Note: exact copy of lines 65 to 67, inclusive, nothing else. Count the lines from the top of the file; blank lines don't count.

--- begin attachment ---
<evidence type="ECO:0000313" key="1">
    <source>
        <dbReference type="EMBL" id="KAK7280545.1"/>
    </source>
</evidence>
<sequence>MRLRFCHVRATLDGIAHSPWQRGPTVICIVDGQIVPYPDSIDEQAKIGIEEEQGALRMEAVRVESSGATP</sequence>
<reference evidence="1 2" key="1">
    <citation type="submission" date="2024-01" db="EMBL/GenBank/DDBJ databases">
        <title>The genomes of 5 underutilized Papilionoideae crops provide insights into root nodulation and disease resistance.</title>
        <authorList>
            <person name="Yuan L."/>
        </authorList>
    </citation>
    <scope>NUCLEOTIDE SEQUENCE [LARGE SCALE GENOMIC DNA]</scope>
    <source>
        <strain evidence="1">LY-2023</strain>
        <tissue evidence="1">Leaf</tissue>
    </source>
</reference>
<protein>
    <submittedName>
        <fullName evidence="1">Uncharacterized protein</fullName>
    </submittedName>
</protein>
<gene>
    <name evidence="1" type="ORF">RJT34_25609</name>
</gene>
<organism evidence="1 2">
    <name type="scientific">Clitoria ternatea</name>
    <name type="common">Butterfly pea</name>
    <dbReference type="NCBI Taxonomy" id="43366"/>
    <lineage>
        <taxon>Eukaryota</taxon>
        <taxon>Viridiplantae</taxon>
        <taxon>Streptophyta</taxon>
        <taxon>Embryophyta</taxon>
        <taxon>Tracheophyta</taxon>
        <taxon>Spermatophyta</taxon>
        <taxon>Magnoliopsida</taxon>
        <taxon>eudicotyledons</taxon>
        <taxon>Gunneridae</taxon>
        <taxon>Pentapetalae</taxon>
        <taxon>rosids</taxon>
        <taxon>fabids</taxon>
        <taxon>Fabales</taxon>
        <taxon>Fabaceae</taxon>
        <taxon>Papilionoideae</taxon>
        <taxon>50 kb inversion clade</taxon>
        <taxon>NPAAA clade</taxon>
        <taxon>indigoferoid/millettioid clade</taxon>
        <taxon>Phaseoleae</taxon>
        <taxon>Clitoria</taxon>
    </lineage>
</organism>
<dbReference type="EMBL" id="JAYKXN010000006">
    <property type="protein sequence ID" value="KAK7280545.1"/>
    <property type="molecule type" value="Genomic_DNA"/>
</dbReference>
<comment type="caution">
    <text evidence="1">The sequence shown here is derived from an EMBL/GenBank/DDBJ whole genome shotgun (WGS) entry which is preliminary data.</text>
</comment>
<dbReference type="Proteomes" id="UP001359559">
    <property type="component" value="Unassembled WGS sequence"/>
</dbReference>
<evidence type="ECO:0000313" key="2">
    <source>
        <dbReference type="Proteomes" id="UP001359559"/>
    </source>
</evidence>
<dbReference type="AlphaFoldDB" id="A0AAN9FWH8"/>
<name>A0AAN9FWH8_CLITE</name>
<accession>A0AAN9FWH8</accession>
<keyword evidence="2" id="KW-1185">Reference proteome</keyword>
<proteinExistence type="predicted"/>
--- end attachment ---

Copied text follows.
<evidence type="ECO:0000313" key="2">
    <source>
        <dbReference type="Proteomes" id="UP001359559"/>